Latest Research on COVID-19 & Parkinson’s disease
UPDATE: This post (originally published in June) has been updated with the latest information available.
We will continue to keep this post up-to-date as new information develops.
As citizens of the world, we all continue to grapple with the COVID-19 pandemic. And as members of the Parkinson’s disease (PD) community, we continue to have specific concerns about COVID-19 and how it relates to PD. There is so much information out there, some of it misinformation, so it is important to rely on credible, trusted sources. In this post, I will cover the latest information (as of the date this was published) that investigates the relationship between PD and COVID-19.
What the research data tells us
Over the past eight months, physicians and scientists with expertise in PD have gathered their preliminary data on the experience of people with PD with COVID-19. These findings have been published in journals for others to learn from. This type of work is not unique to PD of course. Physicians are collating the data on how COVID-19 affects different people with the entire array of human conditions.
The data falls into two general categories:
Data regarding the lived experience of people with PD during the era of the pandemic COVID-19 (meaning the effect of the COVID-19 situation at large on their lives, not the effects of having contracted the virus)
Data regarding people with PD who have contracted COVID-19
Studies that investigate the relationship between PD and COVID-19
A study of anxiety during the pandemic was conducted in Iran. Patients with PD were asked to fill out questionnaires to rate their levels of anxiety. Questionnaires also contained questions related to PD and COVID-19. Data was collected from patients, caregivers and controls. The study showed that:
Levels of moderate and severe anxiety were significantly increased in PD patients over caregivers or controls.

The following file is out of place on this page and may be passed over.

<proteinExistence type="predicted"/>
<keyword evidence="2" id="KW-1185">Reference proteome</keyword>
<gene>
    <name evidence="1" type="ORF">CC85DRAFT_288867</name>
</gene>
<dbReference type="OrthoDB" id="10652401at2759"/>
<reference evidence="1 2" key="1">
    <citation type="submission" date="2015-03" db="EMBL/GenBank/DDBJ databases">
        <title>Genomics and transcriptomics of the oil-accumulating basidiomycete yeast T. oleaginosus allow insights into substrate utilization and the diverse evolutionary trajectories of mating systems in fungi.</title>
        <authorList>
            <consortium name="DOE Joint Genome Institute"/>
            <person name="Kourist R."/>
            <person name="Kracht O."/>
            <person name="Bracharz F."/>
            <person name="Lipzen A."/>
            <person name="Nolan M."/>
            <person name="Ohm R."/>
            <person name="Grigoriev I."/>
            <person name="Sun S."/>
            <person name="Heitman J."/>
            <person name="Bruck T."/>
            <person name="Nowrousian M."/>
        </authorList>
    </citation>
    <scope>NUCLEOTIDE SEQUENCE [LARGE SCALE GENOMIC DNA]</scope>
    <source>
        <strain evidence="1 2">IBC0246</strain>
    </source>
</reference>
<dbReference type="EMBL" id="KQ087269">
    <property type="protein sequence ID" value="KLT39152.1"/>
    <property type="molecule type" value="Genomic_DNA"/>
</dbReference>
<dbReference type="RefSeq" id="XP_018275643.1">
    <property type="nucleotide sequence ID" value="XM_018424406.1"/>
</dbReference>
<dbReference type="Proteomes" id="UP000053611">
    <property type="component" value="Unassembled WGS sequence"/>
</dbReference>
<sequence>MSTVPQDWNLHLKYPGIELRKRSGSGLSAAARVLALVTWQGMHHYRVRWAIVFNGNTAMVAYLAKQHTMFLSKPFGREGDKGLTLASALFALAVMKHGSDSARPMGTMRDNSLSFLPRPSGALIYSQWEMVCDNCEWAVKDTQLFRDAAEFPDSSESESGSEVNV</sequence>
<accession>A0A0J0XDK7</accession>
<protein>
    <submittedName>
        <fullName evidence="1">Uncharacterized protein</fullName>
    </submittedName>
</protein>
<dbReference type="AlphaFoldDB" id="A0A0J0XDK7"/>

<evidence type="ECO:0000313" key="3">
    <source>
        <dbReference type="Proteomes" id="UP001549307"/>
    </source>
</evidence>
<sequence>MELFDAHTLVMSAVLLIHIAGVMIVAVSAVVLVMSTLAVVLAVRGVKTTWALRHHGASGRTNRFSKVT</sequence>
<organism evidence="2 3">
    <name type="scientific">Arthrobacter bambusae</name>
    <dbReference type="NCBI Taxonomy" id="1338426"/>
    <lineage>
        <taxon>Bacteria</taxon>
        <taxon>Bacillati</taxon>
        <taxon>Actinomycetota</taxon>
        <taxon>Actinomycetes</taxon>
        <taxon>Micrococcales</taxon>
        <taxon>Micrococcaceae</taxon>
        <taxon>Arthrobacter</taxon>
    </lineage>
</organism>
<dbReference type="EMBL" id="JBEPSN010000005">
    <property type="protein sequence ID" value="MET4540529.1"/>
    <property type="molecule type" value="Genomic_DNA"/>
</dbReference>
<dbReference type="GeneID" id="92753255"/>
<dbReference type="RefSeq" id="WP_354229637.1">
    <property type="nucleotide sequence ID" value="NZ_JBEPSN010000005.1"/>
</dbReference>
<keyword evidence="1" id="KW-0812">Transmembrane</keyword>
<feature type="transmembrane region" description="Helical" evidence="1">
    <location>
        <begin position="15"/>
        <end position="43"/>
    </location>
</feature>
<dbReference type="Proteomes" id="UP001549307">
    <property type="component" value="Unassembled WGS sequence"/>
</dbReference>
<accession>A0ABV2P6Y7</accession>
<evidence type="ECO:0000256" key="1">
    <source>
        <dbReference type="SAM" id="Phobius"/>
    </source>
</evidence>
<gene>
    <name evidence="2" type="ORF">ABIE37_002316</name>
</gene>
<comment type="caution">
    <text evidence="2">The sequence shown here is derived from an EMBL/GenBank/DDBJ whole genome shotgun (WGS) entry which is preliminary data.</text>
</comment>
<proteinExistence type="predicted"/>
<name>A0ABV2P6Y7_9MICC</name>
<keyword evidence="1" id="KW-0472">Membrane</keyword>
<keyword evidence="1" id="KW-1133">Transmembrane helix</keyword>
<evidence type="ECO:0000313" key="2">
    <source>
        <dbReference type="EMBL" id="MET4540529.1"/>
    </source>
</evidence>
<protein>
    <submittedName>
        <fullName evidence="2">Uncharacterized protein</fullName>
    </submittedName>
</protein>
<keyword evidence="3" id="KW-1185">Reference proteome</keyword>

20% of patients that were polled felt that the COVID-19 pandemic exacerbated their PD symptoms.
12% increased their PD medication use during the pandemic.
A study of the impact of the COVID-19 lockdown on PD patients was conducted in Egypt. Patients from the movement disorders clinic were assessed over the phone. The study demonstrated that:
Compared to controls, PD patients had significantly increased levels of stress, depression and anxiety along with decreased measures of quality of life, as compared to controls.
PD patients also reported a significant decline in physical activity as compared to pre-lockdown.
Two movement disorders groups – one in London and one in Italy – published a case series of 10 patients with advanced PD symptoms and COVID-19. The average age of the group was 78 with a 12-year duration of disease. The study showed that:
Most of the group that was studied required additional levodopa during their COVID-19 infection.
Anxiety, fatigue, orthostatic hypotension, cognitive impairment, and psychosis worsened during the infection.
Four patients (40%) died.
The case series was not large enough to statistically determine if risk of death is increased in people with advanced PD over other patients of the same age.
Another study took a different approach and did not report on the known cases of